In the distant north-west, Spring is hovering, oscillating beween damp, dreich days, spells of cold, wet, windy weather, with the odd gale thrown in for dramatic relief and rare calm sunny days. There is hardly a dandelion flower to light up the verge along the track to the vegetable garden and my gardens remain in a stubborn state of hibernation. A meander around the gardens produces little more than a few battered daffodils, some tired looking scillas and the odd clump of shredded foliage. Less I turn into a garden voyeur sighing over magnificent displays of spring flowers, I decided that there must be something in my garden to appreciate.
Areas of moist shade are a rare commodity in my garden, restricted to a narrow bed between the solar panels and the alpine house and a small raised bed at the end of the in-between garden. Over time I have added shredded bark to try to raise the pH of the soil to something mildly acidic and to increase the organic matter. The conditions in the shade bed are not ideal; some plants thrive, others tolerate it and the rest are short-lived. I’m still experimenting, and currently have an eclectic mix of hostas, paris, arums, erythoniums, primroses, ferns and arisaemas, plus a few snowdrops and a few gems such as Sanguinaria, Anemone ranunculoides and Haquetia.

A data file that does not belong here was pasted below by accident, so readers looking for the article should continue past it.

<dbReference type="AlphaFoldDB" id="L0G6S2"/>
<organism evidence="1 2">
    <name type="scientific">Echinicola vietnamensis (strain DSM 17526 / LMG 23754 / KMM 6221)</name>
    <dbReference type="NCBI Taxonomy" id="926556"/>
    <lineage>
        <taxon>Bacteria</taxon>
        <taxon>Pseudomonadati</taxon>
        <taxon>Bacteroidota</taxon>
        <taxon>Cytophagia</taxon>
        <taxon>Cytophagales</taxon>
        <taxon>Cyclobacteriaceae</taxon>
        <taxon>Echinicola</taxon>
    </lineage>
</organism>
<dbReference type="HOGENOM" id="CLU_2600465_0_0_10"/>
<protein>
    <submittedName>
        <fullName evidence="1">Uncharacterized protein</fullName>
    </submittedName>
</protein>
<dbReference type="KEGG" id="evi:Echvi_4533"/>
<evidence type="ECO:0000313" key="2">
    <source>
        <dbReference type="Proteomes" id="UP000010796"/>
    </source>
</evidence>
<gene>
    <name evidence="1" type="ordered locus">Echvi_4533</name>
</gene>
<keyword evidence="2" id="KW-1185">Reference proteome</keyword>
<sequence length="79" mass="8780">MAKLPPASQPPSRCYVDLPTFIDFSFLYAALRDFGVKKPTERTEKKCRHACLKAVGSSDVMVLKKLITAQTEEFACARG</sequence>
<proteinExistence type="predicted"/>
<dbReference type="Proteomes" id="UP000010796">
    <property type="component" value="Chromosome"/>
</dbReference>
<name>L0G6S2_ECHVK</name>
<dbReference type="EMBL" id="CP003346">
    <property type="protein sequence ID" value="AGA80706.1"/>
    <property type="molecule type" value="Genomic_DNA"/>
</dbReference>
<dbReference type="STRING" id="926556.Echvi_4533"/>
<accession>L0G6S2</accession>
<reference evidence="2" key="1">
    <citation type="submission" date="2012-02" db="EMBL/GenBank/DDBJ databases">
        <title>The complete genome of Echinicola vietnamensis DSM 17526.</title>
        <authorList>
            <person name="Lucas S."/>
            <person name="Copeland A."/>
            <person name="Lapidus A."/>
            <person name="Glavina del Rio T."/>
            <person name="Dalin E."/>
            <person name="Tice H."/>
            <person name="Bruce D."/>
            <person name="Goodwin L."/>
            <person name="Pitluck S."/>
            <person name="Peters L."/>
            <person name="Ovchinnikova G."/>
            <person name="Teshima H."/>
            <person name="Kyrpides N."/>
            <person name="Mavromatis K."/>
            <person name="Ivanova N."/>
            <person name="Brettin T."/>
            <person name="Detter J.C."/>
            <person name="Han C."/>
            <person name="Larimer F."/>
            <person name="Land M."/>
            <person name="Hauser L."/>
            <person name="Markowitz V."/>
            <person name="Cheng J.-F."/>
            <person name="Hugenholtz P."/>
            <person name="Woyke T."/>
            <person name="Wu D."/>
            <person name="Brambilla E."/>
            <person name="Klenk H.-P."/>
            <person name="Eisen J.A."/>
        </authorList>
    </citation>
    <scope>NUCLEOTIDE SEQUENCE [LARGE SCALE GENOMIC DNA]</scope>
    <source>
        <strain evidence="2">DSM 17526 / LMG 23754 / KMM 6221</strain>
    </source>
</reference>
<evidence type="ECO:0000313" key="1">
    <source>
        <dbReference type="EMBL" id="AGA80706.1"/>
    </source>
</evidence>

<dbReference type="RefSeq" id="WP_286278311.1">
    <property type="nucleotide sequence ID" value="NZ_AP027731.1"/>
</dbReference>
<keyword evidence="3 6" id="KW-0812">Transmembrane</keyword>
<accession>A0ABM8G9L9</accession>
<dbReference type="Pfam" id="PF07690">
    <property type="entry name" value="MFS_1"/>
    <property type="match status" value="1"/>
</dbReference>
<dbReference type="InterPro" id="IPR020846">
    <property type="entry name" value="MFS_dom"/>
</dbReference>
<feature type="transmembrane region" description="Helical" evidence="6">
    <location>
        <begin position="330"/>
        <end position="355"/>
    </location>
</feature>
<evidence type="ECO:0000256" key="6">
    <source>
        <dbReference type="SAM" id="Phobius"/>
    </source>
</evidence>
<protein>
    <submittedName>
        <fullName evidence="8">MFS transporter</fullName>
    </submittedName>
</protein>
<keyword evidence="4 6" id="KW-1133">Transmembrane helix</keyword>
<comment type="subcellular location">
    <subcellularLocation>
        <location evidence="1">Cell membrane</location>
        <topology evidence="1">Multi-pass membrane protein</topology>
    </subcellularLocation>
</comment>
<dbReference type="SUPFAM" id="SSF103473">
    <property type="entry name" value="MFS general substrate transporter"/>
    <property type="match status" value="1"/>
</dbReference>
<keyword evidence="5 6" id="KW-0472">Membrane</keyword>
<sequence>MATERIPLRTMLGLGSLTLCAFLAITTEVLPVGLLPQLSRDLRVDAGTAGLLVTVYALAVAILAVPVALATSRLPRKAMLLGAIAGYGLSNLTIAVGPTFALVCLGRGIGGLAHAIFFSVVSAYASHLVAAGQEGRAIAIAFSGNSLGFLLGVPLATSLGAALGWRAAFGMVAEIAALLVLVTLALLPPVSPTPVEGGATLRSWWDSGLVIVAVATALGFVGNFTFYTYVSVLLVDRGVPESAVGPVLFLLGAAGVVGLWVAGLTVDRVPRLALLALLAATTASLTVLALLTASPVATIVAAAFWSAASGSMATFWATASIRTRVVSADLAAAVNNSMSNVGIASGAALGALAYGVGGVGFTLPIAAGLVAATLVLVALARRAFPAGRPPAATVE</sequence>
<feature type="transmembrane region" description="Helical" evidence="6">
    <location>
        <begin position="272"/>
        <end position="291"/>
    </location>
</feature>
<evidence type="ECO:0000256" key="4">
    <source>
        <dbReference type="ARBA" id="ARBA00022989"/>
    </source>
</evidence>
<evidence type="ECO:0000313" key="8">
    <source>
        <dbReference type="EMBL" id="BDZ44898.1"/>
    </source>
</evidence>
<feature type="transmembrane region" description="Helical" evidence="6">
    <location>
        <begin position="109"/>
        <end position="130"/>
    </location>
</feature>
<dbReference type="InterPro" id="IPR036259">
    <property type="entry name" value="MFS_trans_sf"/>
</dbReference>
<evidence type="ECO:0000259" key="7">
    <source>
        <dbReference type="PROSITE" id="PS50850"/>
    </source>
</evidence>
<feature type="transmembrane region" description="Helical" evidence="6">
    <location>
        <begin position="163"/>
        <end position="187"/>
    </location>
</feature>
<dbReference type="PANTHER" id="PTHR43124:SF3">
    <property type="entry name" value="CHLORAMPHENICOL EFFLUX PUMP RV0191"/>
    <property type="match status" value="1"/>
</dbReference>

The small raised bed was built specifically to house my small collection of arisaemas, so the soil is rich and moist. For variety it also includes a few bulbs, arums and small ferns and hostas. Ariaemas are not to everyone’s taste, but I like the architectual forms and variations in leaf and spathe shapes between the species.
I am intrigued by the shapes and quiet gren hues of these shade plants and particularly enjoy watching how the leaves unfurl and the emergence of a small discrete elegant flower. They are easy to overlook and usually eclipsed by the bright colours of the traditional spring melange of crocus, tulips and daffodils, but there should always be a place for a little cool verdure.